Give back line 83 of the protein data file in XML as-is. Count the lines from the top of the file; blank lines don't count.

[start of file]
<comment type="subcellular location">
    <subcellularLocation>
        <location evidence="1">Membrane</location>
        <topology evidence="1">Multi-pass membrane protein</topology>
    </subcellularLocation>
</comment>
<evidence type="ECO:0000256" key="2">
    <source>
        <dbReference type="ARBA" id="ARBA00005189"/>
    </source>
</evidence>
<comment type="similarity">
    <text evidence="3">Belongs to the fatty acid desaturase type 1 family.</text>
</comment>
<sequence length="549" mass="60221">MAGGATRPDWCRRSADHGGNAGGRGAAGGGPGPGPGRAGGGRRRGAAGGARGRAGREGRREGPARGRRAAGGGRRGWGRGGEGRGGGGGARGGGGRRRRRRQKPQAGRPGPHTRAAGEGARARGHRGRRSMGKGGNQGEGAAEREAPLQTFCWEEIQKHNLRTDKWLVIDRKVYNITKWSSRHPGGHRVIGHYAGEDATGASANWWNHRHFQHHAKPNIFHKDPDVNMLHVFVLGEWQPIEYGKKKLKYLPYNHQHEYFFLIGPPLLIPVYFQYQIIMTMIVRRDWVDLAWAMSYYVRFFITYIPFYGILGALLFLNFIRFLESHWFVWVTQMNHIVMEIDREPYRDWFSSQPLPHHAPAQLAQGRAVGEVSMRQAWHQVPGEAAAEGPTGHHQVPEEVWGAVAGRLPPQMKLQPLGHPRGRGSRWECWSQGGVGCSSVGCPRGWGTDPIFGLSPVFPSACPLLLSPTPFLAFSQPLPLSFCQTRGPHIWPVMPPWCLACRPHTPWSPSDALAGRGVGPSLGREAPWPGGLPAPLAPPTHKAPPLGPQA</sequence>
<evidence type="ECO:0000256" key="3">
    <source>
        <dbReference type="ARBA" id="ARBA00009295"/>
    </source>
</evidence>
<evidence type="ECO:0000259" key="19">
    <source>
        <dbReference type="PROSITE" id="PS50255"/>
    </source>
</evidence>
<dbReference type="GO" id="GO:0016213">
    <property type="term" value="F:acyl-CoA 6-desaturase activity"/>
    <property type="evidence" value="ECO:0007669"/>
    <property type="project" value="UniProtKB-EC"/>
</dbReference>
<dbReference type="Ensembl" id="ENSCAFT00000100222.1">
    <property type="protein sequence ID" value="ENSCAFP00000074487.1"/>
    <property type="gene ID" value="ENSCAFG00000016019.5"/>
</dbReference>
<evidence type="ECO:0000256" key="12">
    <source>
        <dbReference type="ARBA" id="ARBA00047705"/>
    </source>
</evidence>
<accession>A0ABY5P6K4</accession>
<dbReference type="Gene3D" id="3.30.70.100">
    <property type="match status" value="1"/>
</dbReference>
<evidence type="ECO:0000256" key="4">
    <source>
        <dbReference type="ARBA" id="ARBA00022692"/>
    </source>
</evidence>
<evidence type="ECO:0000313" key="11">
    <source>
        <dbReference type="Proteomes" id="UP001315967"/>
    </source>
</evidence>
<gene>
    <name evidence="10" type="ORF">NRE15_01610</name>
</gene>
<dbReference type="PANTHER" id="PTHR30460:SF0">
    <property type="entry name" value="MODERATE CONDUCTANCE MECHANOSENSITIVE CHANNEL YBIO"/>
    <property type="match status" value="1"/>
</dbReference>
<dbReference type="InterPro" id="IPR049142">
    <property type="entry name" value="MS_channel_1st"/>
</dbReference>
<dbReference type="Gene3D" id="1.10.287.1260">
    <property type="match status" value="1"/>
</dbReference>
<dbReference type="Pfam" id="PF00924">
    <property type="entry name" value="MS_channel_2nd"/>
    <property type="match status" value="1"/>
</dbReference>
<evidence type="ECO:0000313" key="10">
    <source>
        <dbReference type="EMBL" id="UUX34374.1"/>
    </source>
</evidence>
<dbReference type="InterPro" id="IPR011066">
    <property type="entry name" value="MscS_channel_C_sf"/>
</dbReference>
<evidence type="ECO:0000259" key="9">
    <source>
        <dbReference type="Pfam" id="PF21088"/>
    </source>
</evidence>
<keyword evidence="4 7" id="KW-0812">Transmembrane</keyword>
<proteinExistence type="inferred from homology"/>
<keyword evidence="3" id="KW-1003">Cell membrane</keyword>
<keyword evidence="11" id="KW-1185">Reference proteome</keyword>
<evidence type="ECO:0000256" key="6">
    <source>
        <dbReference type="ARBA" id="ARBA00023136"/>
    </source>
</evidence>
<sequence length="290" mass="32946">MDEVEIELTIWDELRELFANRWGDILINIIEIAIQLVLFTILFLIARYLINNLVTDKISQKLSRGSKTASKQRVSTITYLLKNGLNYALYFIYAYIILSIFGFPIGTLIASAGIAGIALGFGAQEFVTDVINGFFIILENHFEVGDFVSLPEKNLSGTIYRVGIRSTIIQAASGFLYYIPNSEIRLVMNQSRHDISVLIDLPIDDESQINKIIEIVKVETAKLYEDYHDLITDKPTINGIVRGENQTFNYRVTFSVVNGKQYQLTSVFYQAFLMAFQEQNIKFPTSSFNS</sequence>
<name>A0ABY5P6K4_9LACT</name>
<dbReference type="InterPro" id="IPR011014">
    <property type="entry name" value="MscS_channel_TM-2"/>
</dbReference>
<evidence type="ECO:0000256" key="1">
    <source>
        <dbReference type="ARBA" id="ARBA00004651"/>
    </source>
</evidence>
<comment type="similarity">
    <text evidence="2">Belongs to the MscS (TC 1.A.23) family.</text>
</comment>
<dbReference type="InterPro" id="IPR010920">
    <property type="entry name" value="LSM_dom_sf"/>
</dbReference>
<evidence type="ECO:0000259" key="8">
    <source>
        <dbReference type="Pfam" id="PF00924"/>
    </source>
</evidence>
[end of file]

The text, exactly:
</evidence>